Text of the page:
See also: 6 Ways to Improve Family Communication
Healthy communication also includes teaching our kids to listen, not just talk. Get in the practice of modeling good listening when your son is a young ball of energy and can’t wait to show you his mud castle in the back yard. Get excited and connect at his level and listen to him tell you all about how he built it. This may only take 2 minutes, but through the years, those minutes turn into hours. Ask specific questions that will engage a two-way conversation. Young men who can both listen and articulate their emotions are far more attractive. How many times have you heard people complain that their male partner doesn’t pay attention? Teach your son to be the exception to this stereotype.
Tip #3: Teach Your Son to Respect Women
Mothers are the first and most constant expression of what a woman is to a boy. One of the greatest gifts you can give to your son is to teach him to respect women. And the best way to do that is by showing him that you respect yourself.
For example, expect to have the door opened for you when you’re around your son and your spouse. Teach him to address your female friends with respect and that foul language should not be used around young girls and women. Take time for yourself by sitting down to read a book, or a relax in a bubble bath so that you are modeling the importance of self-care and self-worth. If a man loves and respects his mother, then he will most likely treat the women in his life in that same way.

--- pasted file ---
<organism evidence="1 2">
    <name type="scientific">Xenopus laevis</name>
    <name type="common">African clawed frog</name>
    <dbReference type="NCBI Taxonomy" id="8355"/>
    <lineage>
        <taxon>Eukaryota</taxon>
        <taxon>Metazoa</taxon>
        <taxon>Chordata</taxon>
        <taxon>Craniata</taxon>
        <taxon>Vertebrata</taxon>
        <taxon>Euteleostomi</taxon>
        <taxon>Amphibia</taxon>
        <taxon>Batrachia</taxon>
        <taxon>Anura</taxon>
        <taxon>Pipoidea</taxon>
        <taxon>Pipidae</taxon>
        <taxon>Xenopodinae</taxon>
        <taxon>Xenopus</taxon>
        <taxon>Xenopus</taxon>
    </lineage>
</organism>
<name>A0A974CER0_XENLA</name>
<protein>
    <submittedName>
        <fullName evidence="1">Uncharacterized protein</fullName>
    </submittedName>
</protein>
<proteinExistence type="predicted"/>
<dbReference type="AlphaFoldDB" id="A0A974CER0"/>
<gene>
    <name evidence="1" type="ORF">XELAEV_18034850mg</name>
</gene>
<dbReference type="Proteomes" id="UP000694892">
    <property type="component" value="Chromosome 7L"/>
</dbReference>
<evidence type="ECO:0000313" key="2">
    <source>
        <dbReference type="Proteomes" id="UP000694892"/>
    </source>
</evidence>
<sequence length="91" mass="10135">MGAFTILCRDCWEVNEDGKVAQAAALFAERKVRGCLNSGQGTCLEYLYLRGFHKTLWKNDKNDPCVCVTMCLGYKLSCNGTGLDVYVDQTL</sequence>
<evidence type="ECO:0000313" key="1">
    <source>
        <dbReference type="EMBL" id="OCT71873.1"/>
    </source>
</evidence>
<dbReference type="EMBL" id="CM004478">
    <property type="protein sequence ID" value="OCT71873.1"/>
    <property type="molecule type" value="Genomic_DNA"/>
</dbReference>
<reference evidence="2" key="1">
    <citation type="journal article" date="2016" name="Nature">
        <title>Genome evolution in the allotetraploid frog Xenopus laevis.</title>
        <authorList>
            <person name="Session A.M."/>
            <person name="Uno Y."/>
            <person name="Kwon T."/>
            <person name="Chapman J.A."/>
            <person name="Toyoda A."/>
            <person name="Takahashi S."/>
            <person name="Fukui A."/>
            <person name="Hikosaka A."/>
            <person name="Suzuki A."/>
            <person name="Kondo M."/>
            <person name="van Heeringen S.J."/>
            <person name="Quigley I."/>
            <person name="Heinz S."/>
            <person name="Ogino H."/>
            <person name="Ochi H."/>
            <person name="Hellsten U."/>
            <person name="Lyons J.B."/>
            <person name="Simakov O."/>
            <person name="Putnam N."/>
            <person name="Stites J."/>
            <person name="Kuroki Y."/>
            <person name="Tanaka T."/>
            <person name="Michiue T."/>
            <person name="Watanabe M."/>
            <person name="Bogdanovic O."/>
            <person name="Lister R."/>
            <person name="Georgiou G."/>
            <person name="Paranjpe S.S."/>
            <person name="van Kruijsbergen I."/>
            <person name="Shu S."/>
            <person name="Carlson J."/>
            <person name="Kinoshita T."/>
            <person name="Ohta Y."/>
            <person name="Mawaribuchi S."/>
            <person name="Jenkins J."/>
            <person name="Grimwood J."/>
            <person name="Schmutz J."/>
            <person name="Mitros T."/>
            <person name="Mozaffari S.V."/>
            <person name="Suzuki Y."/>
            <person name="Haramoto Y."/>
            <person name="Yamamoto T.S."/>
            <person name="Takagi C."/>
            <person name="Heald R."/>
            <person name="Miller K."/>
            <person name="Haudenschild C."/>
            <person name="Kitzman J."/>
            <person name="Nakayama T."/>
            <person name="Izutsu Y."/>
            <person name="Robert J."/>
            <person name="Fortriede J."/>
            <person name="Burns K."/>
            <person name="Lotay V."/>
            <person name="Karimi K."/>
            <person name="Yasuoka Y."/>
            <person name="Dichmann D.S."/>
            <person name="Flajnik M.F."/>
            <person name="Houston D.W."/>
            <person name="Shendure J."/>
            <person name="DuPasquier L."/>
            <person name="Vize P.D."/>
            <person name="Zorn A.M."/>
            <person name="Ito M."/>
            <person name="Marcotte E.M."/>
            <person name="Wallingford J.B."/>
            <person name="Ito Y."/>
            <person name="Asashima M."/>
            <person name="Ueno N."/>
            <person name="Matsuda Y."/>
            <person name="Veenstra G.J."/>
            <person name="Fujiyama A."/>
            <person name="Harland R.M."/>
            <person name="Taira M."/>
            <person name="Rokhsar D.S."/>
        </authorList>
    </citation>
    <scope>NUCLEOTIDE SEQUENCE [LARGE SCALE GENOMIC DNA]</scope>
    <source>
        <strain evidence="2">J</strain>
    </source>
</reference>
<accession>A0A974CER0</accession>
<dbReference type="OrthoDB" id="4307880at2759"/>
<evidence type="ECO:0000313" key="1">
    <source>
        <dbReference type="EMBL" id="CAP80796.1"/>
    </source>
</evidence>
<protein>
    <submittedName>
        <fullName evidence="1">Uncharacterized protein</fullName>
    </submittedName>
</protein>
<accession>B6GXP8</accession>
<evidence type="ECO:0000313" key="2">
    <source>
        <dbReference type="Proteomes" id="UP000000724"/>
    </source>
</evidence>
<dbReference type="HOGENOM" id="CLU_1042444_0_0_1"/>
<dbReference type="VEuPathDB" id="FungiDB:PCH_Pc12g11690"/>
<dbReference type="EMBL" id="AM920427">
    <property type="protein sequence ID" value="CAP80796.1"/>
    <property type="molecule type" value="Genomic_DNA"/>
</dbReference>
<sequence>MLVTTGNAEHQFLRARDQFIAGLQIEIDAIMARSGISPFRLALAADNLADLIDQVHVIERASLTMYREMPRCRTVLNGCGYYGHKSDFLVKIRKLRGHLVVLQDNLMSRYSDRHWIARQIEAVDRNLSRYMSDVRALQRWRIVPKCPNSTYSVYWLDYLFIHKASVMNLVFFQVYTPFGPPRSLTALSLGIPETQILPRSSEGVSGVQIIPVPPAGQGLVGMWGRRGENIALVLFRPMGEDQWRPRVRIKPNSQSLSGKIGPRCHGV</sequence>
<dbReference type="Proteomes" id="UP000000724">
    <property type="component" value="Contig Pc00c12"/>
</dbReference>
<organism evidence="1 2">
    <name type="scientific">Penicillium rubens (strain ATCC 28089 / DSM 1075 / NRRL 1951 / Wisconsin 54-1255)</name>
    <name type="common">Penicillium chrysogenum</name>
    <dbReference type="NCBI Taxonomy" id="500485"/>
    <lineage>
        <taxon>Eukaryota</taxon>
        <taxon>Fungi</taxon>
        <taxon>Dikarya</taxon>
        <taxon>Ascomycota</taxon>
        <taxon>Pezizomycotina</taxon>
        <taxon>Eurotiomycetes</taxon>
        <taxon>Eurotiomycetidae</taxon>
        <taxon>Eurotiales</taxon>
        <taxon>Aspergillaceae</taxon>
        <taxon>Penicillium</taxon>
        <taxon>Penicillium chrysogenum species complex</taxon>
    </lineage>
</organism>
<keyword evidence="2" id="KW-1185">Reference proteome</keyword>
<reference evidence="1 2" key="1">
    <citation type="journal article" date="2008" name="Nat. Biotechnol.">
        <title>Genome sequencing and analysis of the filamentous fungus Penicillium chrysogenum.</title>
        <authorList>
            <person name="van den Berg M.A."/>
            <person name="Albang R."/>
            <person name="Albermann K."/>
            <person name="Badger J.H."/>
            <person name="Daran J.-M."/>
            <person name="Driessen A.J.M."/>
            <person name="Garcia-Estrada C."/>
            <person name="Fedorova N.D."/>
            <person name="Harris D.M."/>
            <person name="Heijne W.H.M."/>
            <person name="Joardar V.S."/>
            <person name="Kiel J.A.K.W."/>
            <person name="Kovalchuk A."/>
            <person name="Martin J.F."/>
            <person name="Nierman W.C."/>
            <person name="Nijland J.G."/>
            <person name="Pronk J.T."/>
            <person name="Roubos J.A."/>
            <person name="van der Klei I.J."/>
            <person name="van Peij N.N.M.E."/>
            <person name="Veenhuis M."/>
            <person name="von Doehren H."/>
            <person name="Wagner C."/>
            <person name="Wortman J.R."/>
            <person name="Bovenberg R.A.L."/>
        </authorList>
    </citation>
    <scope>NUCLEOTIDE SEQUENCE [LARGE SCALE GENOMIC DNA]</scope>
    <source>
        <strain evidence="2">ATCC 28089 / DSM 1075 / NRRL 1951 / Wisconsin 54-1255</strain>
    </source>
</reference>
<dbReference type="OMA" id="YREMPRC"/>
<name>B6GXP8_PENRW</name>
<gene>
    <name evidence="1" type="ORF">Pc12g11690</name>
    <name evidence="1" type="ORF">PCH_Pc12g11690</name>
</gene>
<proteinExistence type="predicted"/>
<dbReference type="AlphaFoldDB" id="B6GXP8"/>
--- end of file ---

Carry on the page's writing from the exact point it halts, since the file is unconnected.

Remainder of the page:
Tip #4: Enjoy Family Time
A simple way to connect with your son and your other children is sharing regular meals together. This is easy to do when they're little, but as kids get older, sports and other activities compete with the family mealtime. Nevertheless, regular dinnertime is one of the best ways to strengthen your family’s bond. Check out Part 1 and Part 2 of my series on the 10 ways to bolster your family’s connection for more ideas.
Another way to stay in your son’s life is to get to know your son’s school friends, and when possible, welcome his friends into your home so they can get to know you. I love having my sons’ friends over not only because I get to know who they’re hanging out with, but it makes my kids feel good about themselves knowing that I want them and their friends around.
Reinforce that commitment by planning regular outings that fit into your lifestyle. Go to the movies, grab a pizza and watch a football game, make pancakes together on Sunday mornings. Take advantage of any family time that you can manage. You’ll be teaching your son that spending time with him is important to you and before you know it, he’ll be grown and raising a family of his own.
How do you stay connected in your mother-son relationship? Let me know in Comments or post them on the Mighty Mommy Facebook page. You can also connect with me on Twitter @MightyMommy or e-mail me at email@example.com.
I hope you and your son will grow and experience the important mother-son bond in your relationship for many years to come.
Until next time—Happy Parenting!